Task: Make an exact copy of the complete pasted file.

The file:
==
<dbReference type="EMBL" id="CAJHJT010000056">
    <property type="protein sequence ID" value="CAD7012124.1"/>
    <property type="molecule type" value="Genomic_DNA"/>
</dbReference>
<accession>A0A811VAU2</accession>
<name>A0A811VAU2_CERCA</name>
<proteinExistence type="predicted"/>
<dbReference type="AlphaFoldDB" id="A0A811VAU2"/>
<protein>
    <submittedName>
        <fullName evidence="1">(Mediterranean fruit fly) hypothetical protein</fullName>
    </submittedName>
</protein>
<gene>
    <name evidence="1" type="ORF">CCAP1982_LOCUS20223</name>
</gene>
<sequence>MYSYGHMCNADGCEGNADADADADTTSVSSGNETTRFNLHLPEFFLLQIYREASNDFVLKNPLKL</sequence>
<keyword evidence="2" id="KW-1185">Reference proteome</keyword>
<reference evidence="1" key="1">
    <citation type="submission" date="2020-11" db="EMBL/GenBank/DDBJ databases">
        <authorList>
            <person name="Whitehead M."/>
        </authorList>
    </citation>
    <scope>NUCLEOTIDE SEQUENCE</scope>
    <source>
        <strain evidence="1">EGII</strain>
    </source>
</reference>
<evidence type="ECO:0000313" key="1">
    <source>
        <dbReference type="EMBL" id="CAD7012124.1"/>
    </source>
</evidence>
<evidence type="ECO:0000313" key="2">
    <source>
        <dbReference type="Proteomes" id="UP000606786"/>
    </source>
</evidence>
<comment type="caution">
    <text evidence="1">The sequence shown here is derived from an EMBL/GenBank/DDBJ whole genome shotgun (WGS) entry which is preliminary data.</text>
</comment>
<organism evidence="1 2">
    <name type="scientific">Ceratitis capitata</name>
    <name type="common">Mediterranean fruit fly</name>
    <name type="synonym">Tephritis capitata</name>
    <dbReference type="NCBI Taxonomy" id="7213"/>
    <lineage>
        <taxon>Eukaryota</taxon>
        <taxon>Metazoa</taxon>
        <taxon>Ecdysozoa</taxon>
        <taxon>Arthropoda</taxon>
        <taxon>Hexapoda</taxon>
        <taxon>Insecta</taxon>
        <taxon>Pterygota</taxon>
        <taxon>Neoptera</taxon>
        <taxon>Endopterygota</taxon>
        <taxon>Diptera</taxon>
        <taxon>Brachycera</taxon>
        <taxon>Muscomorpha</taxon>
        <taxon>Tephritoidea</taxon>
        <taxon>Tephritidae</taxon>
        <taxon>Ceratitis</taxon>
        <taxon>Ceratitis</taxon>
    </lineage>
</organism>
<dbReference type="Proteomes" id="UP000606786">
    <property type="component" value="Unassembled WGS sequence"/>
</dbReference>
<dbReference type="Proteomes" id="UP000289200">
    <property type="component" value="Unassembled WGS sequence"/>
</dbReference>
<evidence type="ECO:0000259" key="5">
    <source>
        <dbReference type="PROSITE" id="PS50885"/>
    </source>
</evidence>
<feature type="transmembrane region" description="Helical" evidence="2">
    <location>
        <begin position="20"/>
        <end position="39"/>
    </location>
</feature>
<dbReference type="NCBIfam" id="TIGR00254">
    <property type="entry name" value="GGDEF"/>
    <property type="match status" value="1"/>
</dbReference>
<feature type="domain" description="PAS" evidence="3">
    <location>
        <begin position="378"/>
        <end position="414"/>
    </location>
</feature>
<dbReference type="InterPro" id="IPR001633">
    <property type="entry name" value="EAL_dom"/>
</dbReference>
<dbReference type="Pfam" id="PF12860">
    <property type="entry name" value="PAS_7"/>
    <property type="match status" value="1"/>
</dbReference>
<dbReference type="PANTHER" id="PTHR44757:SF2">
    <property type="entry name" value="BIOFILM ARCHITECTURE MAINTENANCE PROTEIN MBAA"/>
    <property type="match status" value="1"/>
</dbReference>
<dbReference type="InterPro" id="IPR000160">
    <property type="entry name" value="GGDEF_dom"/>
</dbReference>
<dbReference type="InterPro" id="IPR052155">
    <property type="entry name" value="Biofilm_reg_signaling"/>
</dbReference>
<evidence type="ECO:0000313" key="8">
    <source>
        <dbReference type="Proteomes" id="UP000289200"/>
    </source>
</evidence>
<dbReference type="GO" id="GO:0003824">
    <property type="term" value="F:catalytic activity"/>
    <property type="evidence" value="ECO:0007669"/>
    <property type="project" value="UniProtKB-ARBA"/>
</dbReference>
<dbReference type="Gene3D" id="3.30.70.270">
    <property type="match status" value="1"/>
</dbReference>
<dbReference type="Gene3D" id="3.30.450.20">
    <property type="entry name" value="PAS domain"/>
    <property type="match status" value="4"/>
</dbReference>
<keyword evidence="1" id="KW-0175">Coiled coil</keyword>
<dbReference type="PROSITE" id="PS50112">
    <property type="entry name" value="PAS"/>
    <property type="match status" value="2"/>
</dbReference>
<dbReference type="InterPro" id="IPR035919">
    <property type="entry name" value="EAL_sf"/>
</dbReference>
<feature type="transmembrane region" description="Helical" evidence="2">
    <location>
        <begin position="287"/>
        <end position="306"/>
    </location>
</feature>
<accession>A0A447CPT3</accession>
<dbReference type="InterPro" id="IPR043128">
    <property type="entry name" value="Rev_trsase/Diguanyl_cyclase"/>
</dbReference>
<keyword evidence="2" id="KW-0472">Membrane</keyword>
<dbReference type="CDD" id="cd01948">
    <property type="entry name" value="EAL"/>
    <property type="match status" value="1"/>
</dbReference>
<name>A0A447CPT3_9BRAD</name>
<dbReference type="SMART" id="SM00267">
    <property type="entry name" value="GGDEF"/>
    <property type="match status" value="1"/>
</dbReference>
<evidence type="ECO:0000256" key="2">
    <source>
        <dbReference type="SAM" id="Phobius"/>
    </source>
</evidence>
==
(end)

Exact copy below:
<dbReference type="EMBL" id="CAJHJT010000056">
    <property type="protein sequence ID" value="CAD7012124.1"/>
    <property type="molecule type" value="Genomic_DNA"/>
</dbReference>
<accession>A0A811VAU2</accession>
<name>A0A811VAU2_CERCA</name>
<proteinExistence type="predicted"/>
<dbReference type="AlphaFoldDB" id="A0A811VAU2"/>
<protein>
    <submittedName>
        <fullName evidence="1">(Mediterranean fruit fly) hypothetical protein</fullName>
    </submittedName>
</protein>
<gene>
    <name evidence="1" type="ORF">CCAP1982_LOCUS20223</name>
</gene>
<sequence>MYSYGHMCNADGCEGNADADADADTTSVSSGNETTRFNLHLPEFFLLQIYREASNDFVLKNPLKL</sequence>
<keyword evidence="2" id="KW-1185">Reference proteome</keyword>
<reference evidence="1" key="1">
    <citation type="submission" date="2020-11" db="EMBL/GenBank/DDBJ databases">
        <authorList>
            <person name="Whitehead M."/>
        </authorList>
    </citation>
    <scope>NUCLEOTIDE SEQUENCE</scope>
    <source>
        <strain evidence="1">EGII</strain>
    </source>
</reference>
<evidence type="ECO:0000313" key="1">
    <source>
        <dbReference type="EMBL" id="CAD7012124.1"/>
    </source>
</evidence>
<evidence type="ECO:0000313" key="2">
    <source>
        <dbReference type="Proteomes" id="UP000606786"/>
    </source>
</evidence>
<comment type="caution">
    <text evidence="1">The sequence shown here is derived from an EMBL/GenBank/DDBJ whole genome shotgun (WGS) entry which is preliminary data.</text>
</comment>
<organism evidence="1 2">
    <name type="scientific">Ceratitis capitata</name>
    <name type="common">Mediterranean fruit fly</name>
    <name type="synonym">Tephritis capitata</name>
    <dbReference type="NCBI Taxonomy" id="7213"/>
    <lineage>
        <taxon>Eukaryota</taxon>
        <taxon>Metazoa</taxon>
        <taxon>Ecdysozoa</taxon>
        <taxon>Arthropoda</taxon>
        <taxon>Hexapoda</taxon>
        <taxon>Insecta</taxon>
        <taxon>Pterygota</taxon>
        <taxon>Neoptera</taxon>
        <taxon>Endopterygota</taxon>
        <taxon>Diptera</taxon>
        <taxon>Brachycera</taxon>
        <taxon>Muscomorpha</taxon>
        <taxon>Tephritoidea</taxon>
        <taxon>Tephritidae</taxon>
        <taxon>Ceratitis</taxon>
        <taxon>Ceratitis</taxon>
    </lineage>
</organism>
<dbReference type="Proteomes" id="UP000606786">
    <property type="component" value="Unassembled WGS sequence"/>
</dbReference>
<dbReference type="Proteomes" id="UP000289200">
    <property type="component" value="Unassembled WGS sequence"/>
</dbReference>
<evidence type="ECO:0000259" key="5">
    <source>
        <dbReference type="PROSITE" id="PS50885"/>
    </source>
</evidence>
<feature type="transmembrane region" description="Helical" evidence="2">
    <location>
        <begin position="20"/>
        <end position="39"/>
    </location>
</feature>
<dbReference type="NCBIfam" id="TIGR00254">
    <property type="entry name" value="GGDEF"/>
    <property type="match status" value="1"/>
</dbReference>
<feature type="domain" description="PAS" evidence="3">
    <location>
        <begin position="378"/>
        <end position="414"/>
    </location>
</feature>
<dbReference type="InterPro" id="IPR001633">
    <property type="entry name" value="EAL_dom"/>
</dbReference>
<dbReference type="Pfam" id="PF12860">
    <property type="entry name" value="PAS_7"/>
    <property type="match status" value="1"/>
</dbReference>
<dbReference type="PANTHER" id="PTHR44757:SF2">
    <property type="entry name" value="BIOFILM ARCHITECTURE MAINTENANCE PROTEIN MBAA"/>
    <property type="match status" value="1"/>
</dbReference>
<dbReference type="InterPro" id="IPR000160">
    <property type="entry name" value="GGDEF_dom"/>
</dbReference>
<dbReference type="InterPro" id="IPR052155">
    <property type="entry name" value="Biofilm_reg_signaling"/>
</dbReference>
<evidence type="ECO:0000313" key="8">
    <source>
        <dbReference type="Proteomes" id="UP000289200"/>
    </source>
</evidence>
<dbReference type="GO" id="GO:0003824">
    <property type="term" value="F:catalytic activity"/>
    <property type="evidence" value="ECO:0007669"/>
    <property type="project" value="UniProtKB-ARBA"/>
</dbReference>
<dbReference type="Gene3D" id="3.30.70.270">
    <property type="match status" value="1"/>
</dbReference>
<dbReference type="Gene3D" id="3.30.450.20">
    <property type="entry name" value="PAS domain"/>
    <property type="match status" value="4"/>
</dbReference>
<keyword evidence="1" id="KW-0175">Coiled coil</keyword>
<dbReference type="PROSITE" id="PS50112">
    <property type="entry name" value="PAS"/>
    <property type="match status" value="2"/>
</dbReference>
<dbReference type="InterPro" id="IPR035919">
    <property type="entry name" value="EAL_sf"/>
</dbReference>
<feature type="transmembrane region" description="Helical" evidence="2">
    <location>
        <begin position="287"/>
        <end position="306"/>
    </location>
</feature>
<accession>A0A447CPT3</accession>
<dbReference type="InterPro" id="IPR043128">
    <property type="entry name" value="Rev_trsase/Diguanyl_cyclase"/>
</dbReference>
<keyword evidence="2" id="KW-0472">Membrane</keyword>
<dbReference type="CDD" id="cd01948">
    <property type="entry name" value="EAL"/>
    <property type="match status" value="1"/>
</dbReference>
<name>A0A447CPT3_9BRAD</name>
<dbReference type="SMART" id="SM00267">
    <property type="entry name" value="GGDEF"/>
    <property type="match status" value="1"/>
</dbReference>
<evidence type="ECO:0000256" key="2">
    <source>
        <dbReference type="SAM" id="Phobius"/>
    </source>
</evidence>